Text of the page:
Winged head of Medusa right / ΒΑΣΙΛΕΩΣ ΣΕΛΕΥΚΟΥ, bull butting right; between hind legs, monogram.

    Ecbatana is believed to have been near Hamadān, Iran. Several folks have posted their Parthian coins from the city. It was also a Sasanian mint. The mint abbreviation is AHM. I don't have an AHM handy to show but I will show an earlier Sasanian coin suspected to be from Ecbatana/Hamadan:
    Sasanian, Ardashir I (224-240 AD), 3.48g, 23mm drachm, mint B ("Hamadan")
    Obv: mzdysn bgy 'rthštr - MRKAn MARKn 'ry 'n (= Mazda worshipper, the divine lord Ardashir, king of kings of Iran, whose origin is from the gods"); Right bust of Ardashir I wear crown cap; within dotted border
    Rev: NWRA [ZY], 'rthštr (= "Fire of Ardashir"); Fire altar with mushroom-shaped bases supporting lion paw legs; within dotted border
    Ref: phase 2c, type IIa/3a, flame style 1 cf. Iran » Sasanians » Ardashir I, AD (20:cool: 224-241 » Bust right with Parthian-style headdress
    Sulla80, DBDc80, Johndakerftw and 9 others like this.
  15. zumbly

    zumbly Ha'ina 'ia mai ana ka puana Supporter

    It would be unfortunate if you stopped posting your write ups. I feel many of the longer and meatier posts we get on CT such as yours have an educational purpose and merit and are worth having here whether or not they receive many comments or participation from other members. Others may not have much to contribute or add to the topic right now, but just by sharing your coins and write ups, I have no doubt that you’re contributing to the knowledge of others and will possibly even open up a new area of interest to collect for them. And this applies not just today or this week, but in the future as well when someone stumbles onto your post through a search here on CT or via a search engine.
    Sulla80, TIF, Pavlos and 1 other person like this.
  16. TIF

    TIF Always learning. Supporter

    I have read many (but not all) of your blog posts. Occasionally I considered making a comment but that meant making decisions-- which account to use for logging in, should I post an anonymous comment, do I have to put my name/URL, will my identity be displayed, etc. But I'm a secret fan :)
    Sulla80 likes this.
  17. Ed Snible

    Ed Snible Well-Known Member

    The search engine point is important. Most people who read your post will read it years from now, when they stumble upon it while searching.

    The writing itself will help you remember. I hope that in addition to posting here you print out all of your posts and put them into the same binder as your collection database. Your collection shouldn't just be coins, it should also include your thoughts about your collection.

    To make it easier, next time post giving your name as TIF and your URL should be http://www.tifcollection.com
    Pavlos, Sulla80 and Ryro like this.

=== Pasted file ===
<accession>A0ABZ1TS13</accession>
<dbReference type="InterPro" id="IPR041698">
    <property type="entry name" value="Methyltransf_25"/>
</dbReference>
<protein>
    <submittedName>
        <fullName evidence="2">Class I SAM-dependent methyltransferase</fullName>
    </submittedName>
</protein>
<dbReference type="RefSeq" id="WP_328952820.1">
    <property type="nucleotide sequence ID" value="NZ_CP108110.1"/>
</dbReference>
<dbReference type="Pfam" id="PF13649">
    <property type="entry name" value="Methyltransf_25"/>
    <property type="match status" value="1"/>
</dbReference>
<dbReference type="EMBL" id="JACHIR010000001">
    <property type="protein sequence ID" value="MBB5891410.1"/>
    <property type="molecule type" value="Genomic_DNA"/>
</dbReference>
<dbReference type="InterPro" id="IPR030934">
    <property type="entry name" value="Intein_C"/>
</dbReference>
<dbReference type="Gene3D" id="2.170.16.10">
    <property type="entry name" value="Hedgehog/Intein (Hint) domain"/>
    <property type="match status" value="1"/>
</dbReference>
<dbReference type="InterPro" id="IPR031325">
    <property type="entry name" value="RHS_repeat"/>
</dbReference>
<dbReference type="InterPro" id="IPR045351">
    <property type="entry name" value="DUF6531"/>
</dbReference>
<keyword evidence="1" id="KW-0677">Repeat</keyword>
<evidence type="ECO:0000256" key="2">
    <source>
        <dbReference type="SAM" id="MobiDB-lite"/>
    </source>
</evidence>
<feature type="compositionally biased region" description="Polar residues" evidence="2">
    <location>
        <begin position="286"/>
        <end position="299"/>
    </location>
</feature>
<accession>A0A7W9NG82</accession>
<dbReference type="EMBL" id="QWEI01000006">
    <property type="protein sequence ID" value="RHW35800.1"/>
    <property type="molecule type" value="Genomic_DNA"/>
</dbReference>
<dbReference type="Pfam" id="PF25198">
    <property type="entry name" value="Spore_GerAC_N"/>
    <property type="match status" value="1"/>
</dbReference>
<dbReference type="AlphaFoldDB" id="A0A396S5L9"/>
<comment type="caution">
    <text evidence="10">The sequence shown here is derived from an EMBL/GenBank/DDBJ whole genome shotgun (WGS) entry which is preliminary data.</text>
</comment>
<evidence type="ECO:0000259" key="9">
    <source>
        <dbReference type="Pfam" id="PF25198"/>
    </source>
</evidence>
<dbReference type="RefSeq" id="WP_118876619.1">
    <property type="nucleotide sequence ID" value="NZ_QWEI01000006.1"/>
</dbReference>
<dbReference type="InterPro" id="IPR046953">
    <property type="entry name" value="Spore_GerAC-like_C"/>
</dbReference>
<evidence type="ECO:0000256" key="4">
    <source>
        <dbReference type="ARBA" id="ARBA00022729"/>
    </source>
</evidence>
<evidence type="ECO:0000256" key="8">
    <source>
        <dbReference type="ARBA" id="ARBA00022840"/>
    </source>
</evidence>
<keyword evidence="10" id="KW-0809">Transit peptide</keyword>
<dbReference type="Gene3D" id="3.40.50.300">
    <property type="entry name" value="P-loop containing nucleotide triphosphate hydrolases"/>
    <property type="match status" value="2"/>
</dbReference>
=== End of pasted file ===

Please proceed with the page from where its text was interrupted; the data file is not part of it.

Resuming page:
18. Sulla80

    Sulla80 one step at a time Supporter

    I will add a vote for long and informative posts and contribute a Parthian coin from Ekbatana or Ecbatana(?) mint - this one is easier than most to recognize with inscription on the obverse and Nike reverse.
    Vonones I sm.jpg
    Vonones I (c. A.D. 8 - 12) AR Drachm, 3.8 g, 17.5-19.5mm
    Mint: Ecbatana
    Obv: bust of king Vonones I left, tapered beard, short hair; border of dots; semi-circular Greek legend: ΒΑΣΙΛΕΥΣ ΟΝΩΝΗΣ == "King Vonones"
    Rev: Nike walking right; in right hand, palm; below palm monogram 26; Greek inscription in a square from top left : ΒΑΣΙΛΕΥΣ - ΟΝΩΝΗΣ - ΝΕΙΚΗΣΑΣ - ΑΡΤΑΒΑΝΟΝ == "King Vonones Conqueror of Artabanus"
    Ref: Sellwood 60.5
  19. DBDc80

    DBDc80 Numismatist

    gorgeous drachm @Sulla80!
    Sulla80 likes this.
  20. Ed Snible

    Ed Snible Well-Known Member

    I also have a coin from the 5th Syrian war. In case it is too poor, it is a shield with gorgoneion boss / elephant, with horsehead countermark. I bought it from Guy Clark in 2001 probably without seeing a picture of it first. It probably saw a lot of circulation; then the application of the countermark flattened the obverse significantly.

    Seleukid Kingdom. Antiochos III. 223-187 B.C. AE (17 mm, 3.5g).
    Obv: Macedonian shield with gorgoneion on boss
    Rev: Elephant advancing right.
    Countermark: horsehead

    This coin was struck at "Uncertain mint 60", probably a military mint in Coele-Syria (the modern Beqaa Valley, Lebanon). These often come with the horsehead countermark. See Arthur Houghton, "Antiochus III in Coele Syria and Phoenicia".
  21. Pavlos

    Pavlos You pick out the big men. I'll make them brave!

    That is a very interesting bronze coin, I have never seen one before, I think this coin is minted alongside the tetradrachms in the name of Seleukos. I have recently won a Antiochos II coin from Laodikeia ad Mare. I realized after that this is also a quite scarce mint, I will post that coin when I receive it.

    I have seen that coin before as well, a cool looking coin. I wonder what the difference in value is between this coin type and my elephant coin type. These 2 coins types were atleast minted side by side during the fifth Syrian war. My coin weights 9.55g, so who knows your coin is a fraction?

    That is a great looking drachm, and on the reverse nike with a palm, rather then the sitting archer. I noticed that the sitting archer is almost on all Parthian coins? Interesting at least that the Parthians worshipped Greek gods rather then having the old Zoroastrian religion, or am I wrong in that?.
    Sulla80 likes this.